startbucks marketing

startbucks marketing


Coffee café chain Starbucks recently lowered a smoke-free cone around their cafes. Beginning June 1, the chain will no longer allow smoking within 25 feet of its stores (where permitted by leases). Starbucks’ PR firm released a statement saying that the purpose of the “ban” was simply to extend the indoor no-smoking policy to outdoor seating areas for the comfort of all its patrons.

This decision may not sit well with many Starbucks patrons, but millions more are breathing a sigh of relief. While Ronn Torossian is not about to take a side in this scenario, he does say this incident provides an interesting example of what happens when a business chooses to please one group of customers over another. And how it should be handled.

#1 – Perimeters should be specific

When a PR firm delivers a message, it’s important for the message to be specific. Starbucks gets this one absolutely right, and it is a lesson to any other businesses interested in drawing this or any other line. Their “within 25 feet” rule gives everyone – smokers, nonsmokers and managers – a very specific guideline. There is no ambiguity here. And while smokers will not be pleased, at least they will be clear on the expectations. Take a look at Huffington Post’s article discussing their 25 feet rule.

#2 – Consequences should be universal

One of the sticking points of the new policy is what Starbucks employees or management can or would do if an offender refused to crush that smoke. According to a release, Starbucks officials said they hoped “any concerns could be resolved amicably.” While the public relations version of this policy is certainly vague, one would hope internal policy is much clearer. Managers and employees need a clear and consistent way to deal with offenders. Because there will be people to test this policy. Lots, probably.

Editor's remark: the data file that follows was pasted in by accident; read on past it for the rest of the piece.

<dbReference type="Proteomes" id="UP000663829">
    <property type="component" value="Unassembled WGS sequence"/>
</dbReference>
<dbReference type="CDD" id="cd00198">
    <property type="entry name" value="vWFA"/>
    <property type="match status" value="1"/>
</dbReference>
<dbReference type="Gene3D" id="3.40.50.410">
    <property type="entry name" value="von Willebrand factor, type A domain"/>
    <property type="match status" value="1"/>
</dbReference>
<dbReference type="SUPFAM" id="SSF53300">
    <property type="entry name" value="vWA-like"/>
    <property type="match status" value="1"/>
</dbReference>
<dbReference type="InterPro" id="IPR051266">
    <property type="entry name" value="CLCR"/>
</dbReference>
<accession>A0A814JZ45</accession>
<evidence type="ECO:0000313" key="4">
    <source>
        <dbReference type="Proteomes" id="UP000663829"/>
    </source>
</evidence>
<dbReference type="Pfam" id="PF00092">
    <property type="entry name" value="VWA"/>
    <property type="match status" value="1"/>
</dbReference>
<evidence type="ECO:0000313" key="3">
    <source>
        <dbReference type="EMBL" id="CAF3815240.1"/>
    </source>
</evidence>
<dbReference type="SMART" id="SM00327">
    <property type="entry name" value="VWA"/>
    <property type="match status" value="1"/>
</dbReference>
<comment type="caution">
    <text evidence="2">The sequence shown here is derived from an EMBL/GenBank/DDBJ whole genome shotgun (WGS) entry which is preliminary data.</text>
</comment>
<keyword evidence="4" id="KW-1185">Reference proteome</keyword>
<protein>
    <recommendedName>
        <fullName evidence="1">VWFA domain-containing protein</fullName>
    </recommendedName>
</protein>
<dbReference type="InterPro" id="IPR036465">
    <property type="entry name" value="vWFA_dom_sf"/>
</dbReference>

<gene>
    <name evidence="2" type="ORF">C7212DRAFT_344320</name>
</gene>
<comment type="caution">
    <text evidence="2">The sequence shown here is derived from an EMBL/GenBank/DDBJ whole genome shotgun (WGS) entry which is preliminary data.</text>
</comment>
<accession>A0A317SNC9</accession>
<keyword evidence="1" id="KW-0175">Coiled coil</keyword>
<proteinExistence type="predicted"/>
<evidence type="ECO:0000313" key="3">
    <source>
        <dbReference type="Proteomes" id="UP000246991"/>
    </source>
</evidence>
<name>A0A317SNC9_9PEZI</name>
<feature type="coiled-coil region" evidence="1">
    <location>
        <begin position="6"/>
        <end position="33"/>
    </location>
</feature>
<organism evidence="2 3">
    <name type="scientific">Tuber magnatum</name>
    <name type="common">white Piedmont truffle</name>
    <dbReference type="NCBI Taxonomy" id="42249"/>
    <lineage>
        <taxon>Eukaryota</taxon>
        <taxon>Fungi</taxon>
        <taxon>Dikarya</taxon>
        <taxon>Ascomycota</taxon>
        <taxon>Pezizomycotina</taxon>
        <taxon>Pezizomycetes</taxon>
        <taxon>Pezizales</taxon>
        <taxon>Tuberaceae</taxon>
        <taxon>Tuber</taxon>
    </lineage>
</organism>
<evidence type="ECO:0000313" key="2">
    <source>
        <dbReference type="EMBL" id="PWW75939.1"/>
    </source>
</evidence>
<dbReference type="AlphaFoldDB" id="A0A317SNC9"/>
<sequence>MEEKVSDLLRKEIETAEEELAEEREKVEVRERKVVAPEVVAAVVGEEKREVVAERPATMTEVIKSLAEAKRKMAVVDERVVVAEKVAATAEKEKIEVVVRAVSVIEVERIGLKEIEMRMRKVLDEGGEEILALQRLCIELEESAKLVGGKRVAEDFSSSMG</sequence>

#3 – Communication should be universal

One of the best ways to create an issue out of this is to make the ban a surprise for unsuspecting consumers. Not everyone gets their news from the same sources, so Starbucks needs to adopt a universal communications policy. Posted signs, unilateral PR campaigns and even good-natured conversation will go a long way toward decreasing the potential for incidents. This consumer PR principle is certainly easy to apply in other markets and industries. It is always better to risk saying “it” (whatever “it” is) too much than to say it too little. When you make a decision such as this, you already know some of your customers will not be happy. Now imagine how unhappy they would be if this caught them off guard? Not a pretty picture, right? Clear and active communication solves that problem before it happens.

For help with crafting and communicating your consumer PR campaign, contact Ronn Torossian and 5WPR here.